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endocrinologist next to a family doctor

Primary Care Doctor or Endocrinologist?

Diabetes is a very complex disease, so complex that it may require specialists to deal with the magnitude of it. Or does it? There are many knowledgeable primary care physicians (PCP), or as some of us refer to them ‘family doctors,’ who are quite capable of dealing with diabetes. In my end of the world, there seems to be a strong preference for specialists. There seems to be the feeling that a PCP doesn’t have the skill base to deal with diabetes. I disagree, but with a couple of asterisks. If a PCP uses their training to the fullest, they can deal with the complexity to a point but the PCP has to know where their ‘point’ ends and the specialists begins and is needed. Unfortunately, not all PCPs are reflective in their practice and know when to refer out. Here is my list of the pros and cons for care by PCP vs Endocrinologist.

Pros and cons of primary care physician vs. an endocrinologist

Primary Care Physician vs. Endocrinologist

Primary Care Physician

Endocrinologist

Generalist
Specialist/Expert
Has a basic or more advanced knowledge of what diabetes is, the impact on our health and how to treat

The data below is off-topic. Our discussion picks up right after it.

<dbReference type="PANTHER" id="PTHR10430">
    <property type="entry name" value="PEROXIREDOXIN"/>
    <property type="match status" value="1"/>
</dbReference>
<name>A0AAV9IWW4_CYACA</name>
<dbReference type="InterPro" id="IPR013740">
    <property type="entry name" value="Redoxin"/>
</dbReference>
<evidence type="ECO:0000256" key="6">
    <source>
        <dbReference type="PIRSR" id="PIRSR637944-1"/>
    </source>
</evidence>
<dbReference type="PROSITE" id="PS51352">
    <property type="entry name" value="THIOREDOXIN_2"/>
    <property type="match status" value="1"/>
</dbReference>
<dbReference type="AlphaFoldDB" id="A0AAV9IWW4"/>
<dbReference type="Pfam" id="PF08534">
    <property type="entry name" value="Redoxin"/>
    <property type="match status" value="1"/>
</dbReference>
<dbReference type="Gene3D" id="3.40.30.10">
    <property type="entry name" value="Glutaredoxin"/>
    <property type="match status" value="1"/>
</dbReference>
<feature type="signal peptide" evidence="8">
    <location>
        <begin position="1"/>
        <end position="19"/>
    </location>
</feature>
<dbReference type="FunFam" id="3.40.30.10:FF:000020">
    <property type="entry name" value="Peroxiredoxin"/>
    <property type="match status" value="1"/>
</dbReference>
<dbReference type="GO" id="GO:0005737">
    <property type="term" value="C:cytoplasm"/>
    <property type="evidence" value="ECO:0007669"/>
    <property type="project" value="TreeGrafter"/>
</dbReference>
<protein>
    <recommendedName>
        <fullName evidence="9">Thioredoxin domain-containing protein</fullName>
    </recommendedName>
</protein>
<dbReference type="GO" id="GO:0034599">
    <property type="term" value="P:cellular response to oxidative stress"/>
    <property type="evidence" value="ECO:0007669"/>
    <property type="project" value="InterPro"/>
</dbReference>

Has expert knowledge of what diabetes is, the impact on our health and the expertise to treat/combining treatment options
Often have a long established relationship of trust with the patient
Often meeting at a time of crisis, no trust relationship (yet) with the patient
Can take time to help you understand what diabetes is and treatment options
May or may not have/take the time to teach you about diabetes, may jump to a treatment they decide
May or may not give you a voice in your care
May or may not give you a voice in your care
Will have good/excellent knowledge of common medications for diabetes
Will have expert knowledge of common and new medications for diabetes
Will have basic knowledge about treatment options including lifestyle changes needed
Will have excellent knowledge about routine treatment including lifestyle changes needed, and new treatment options available
May not have the research to back up a discussion about new treatments
Will be able to discuss the research behind new treatments
May be more accessible in person for changes in health related to diabetes (days to weeks to get an appointment, Canadian system; may be different where you live)
May be less accessible in person for changes in health related to diabetes (several months to get an appointment, Canadian system; may be different where you live)

Primary care physicians and endocrinologists can be valuable for diabetes management

As you can see, very much like diabetes, the care we receive and value can be very individual. Some of us will be happy with the care of our PCP, others will be happy with the care of an endocrinologist. For me, I only gave up my PCP when he told me he had taken my care as far as he could with the knowledge he had; it was time for a specialist. And interestingly, I returned to my PCP and taught both he and his Nurse Practitioner about Trulicity injections. PCPs aren’t supposed to know everything about one thing, that’s why they are generalists but many know more than we give them credit for.

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